Finance Minister Grant Robertson has been granted authority to spend up to $41 billion over and above Budget 2021 as a contingency for "unexpected expenditure".
Robertson's Imprest Supply (Second for 2021/22) Bill passed through Parliament on Thursday - legislation that gives the Government power to spend billions of dollars more than had been laid out in May's Budget plan.
It's the second time Robertson has sought this financial authority to keep up with COVID-19 costs. The initial Imprest Supply Bill passed in June last year authorised up to $56.5 billion, of which $20.5 billion - or 36 percent - was utilised.
The Government doesn't necessarily intend to spend $41 billion more than set out in the Budget, as some of the amount is funding shifted between allocations, is already accounted for in the Budget, or is unlikely to be used.
"The Government is seeking a maximum authority of $41 billion," Robertson said in Parliament on Thursday. "It is an authority to spend, not a target for spending."
National and ACT were the only parties in Parliament to oppose it, because the additional spending would add to the Government's current debt pile of more than $100 billion. But because Labour has a majority, their votes were not needed.
"They are going to increase net Government debt by $140 billion over four years. Let me put that into perspective," said ACT leader David Seymour.
"There are 5 million New Zealanders, and if everyone was in a family of five, there'd be a million of them. So for every family of five, this Government is borrowing an additional $140,000 to get through COVID."
National MP Michael Woodhouse bet a bottle of wine in Parliament last week that Robertson would seek the authority to spend over and above Budget 2021.
He's been critical of Robertson for spending around $12 billion from the $50 billion COVID Response and Recovery Fund - established to pay for things related to the pandemic such as the wage subsidy and vaccinations - on projects with tenuous or no links to COVID-19.
"We know COVID-19 has created the need to support those affected by the various lockdowns," Woodhouse said on Thursday, "but funding for things like cameras on fishing boats and Papua New Guinea tattoo practice and revival should be put through normal Budget scrutiny, not slapped on the COVID fund tab."
Prime Minister Jacinda Ardern reminded National in Parliament that during the election, leader Judith Collins pledged to spend the COVID fund on non-COVID related things.
"I recall the member campaigning on spending that fund on roading," Ardern said.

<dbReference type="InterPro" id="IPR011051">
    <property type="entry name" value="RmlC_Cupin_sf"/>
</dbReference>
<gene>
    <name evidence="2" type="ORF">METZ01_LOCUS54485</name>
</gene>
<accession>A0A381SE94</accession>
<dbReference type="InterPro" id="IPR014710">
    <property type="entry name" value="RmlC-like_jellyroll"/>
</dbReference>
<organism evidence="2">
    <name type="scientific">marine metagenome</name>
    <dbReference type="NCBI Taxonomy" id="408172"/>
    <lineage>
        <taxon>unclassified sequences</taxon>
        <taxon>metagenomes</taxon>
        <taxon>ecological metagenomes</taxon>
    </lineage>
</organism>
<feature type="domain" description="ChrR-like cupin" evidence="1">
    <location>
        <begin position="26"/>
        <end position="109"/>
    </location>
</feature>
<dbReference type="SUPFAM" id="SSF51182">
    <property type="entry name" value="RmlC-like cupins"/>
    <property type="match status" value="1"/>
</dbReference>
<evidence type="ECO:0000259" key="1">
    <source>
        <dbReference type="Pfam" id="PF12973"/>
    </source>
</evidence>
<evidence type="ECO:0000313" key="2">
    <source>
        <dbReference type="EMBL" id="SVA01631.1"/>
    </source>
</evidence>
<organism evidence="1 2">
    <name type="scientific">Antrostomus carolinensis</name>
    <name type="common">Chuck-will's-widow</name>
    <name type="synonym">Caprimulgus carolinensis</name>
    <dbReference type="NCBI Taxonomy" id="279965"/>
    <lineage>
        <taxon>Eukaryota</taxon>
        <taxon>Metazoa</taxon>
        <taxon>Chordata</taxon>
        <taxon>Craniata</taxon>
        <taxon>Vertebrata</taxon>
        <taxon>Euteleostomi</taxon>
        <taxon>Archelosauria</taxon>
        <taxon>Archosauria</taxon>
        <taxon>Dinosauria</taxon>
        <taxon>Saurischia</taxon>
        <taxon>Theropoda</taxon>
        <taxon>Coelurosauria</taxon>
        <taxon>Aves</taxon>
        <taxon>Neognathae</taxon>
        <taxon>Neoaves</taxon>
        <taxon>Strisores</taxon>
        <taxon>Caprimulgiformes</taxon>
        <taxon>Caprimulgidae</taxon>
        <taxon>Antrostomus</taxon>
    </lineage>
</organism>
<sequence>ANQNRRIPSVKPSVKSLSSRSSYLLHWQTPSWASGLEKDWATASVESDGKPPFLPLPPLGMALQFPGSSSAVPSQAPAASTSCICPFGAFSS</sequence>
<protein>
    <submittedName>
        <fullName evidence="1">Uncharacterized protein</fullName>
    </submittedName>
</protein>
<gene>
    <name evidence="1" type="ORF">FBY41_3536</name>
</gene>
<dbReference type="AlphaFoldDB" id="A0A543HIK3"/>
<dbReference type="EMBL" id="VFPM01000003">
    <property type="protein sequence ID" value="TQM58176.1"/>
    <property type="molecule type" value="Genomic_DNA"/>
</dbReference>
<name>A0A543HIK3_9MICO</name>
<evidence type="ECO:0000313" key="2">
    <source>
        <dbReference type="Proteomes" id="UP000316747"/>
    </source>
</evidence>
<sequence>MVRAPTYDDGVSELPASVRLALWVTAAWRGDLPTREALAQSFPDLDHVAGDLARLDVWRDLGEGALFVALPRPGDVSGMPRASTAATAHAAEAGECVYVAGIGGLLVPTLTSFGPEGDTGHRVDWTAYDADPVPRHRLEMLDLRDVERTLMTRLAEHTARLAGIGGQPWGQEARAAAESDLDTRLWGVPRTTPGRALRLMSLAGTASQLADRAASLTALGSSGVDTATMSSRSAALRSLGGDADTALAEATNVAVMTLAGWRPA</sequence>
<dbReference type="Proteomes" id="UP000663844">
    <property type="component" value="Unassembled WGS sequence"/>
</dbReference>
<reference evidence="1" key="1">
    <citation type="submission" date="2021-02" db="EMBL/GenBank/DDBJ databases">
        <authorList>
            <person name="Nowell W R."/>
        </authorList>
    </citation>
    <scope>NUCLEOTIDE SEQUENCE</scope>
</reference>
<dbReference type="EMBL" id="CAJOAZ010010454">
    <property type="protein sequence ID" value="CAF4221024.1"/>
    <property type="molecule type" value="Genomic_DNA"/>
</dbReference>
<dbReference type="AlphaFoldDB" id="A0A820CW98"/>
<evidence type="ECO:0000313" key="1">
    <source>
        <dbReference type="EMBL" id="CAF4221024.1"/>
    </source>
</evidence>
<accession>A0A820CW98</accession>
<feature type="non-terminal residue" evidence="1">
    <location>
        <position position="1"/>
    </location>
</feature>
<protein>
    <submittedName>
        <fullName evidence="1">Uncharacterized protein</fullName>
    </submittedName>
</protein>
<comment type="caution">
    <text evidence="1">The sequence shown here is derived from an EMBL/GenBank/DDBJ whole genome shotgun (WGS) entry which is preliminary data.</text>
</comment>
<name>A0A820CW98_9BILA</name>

The latest financial update showed there was about $5 billion left in the COVID fund, but Robertson recently revealed $2 billion from the small business cash flow loan scheme hadn't been spent, and tax intake was about $6 billion better than expected.
Ardern promised not to bump up taxes.
"No, we will not be increasing taxes," she said in Parliament. "We didn't campaign on doing that and we did that, of course, knowing the impacts of COVID-19 and our various preparations we would need for the response to COVID-19."
Any spending from the $41 billion envelope of funding under the Imprest Supply Bill has to be approved by Parliament. But Seymour is skeptical, due to the Government's handling of the $30 million Ihumātao land purchase.
The Auditor-General in April deemed the purchase unlawful, because the Government did not get Parliament's approval to create a special fund within the Ministry of Housing and Urban Development to purchase the south Auckland land.
"The Ministry did not seek the correct approvals, the expenditure was incurred without appropriation and without authority to use imprest supply," the A-G said at the time. "For these reasons, the payment is unlawful until validated by Parliament."
Housing Minister Megan Woods told Newshub at the time she would "tidy up" the issue, describing it as a "technical error", but admitted it was "not the way we aim to operate".
Seymour said the public purse should be spent carefully.
"The Auditor-General ticked them off for spending money outside the exact type of appropriations that we're debating today that are required by law for the Government to spend the taxpayer's money."
Robertson argued the economy is performing well under his watch.
"Not only is net core Crown debt in New Zealand tracking below Budget forecasts but New Zealand's level of net core Crown debt sits at one of the lowest in the OECD."
Robertson revealed on Friday that around $2.2 billion has been paid out during this latest outbreak on the wage subsidy and resurgence support payment.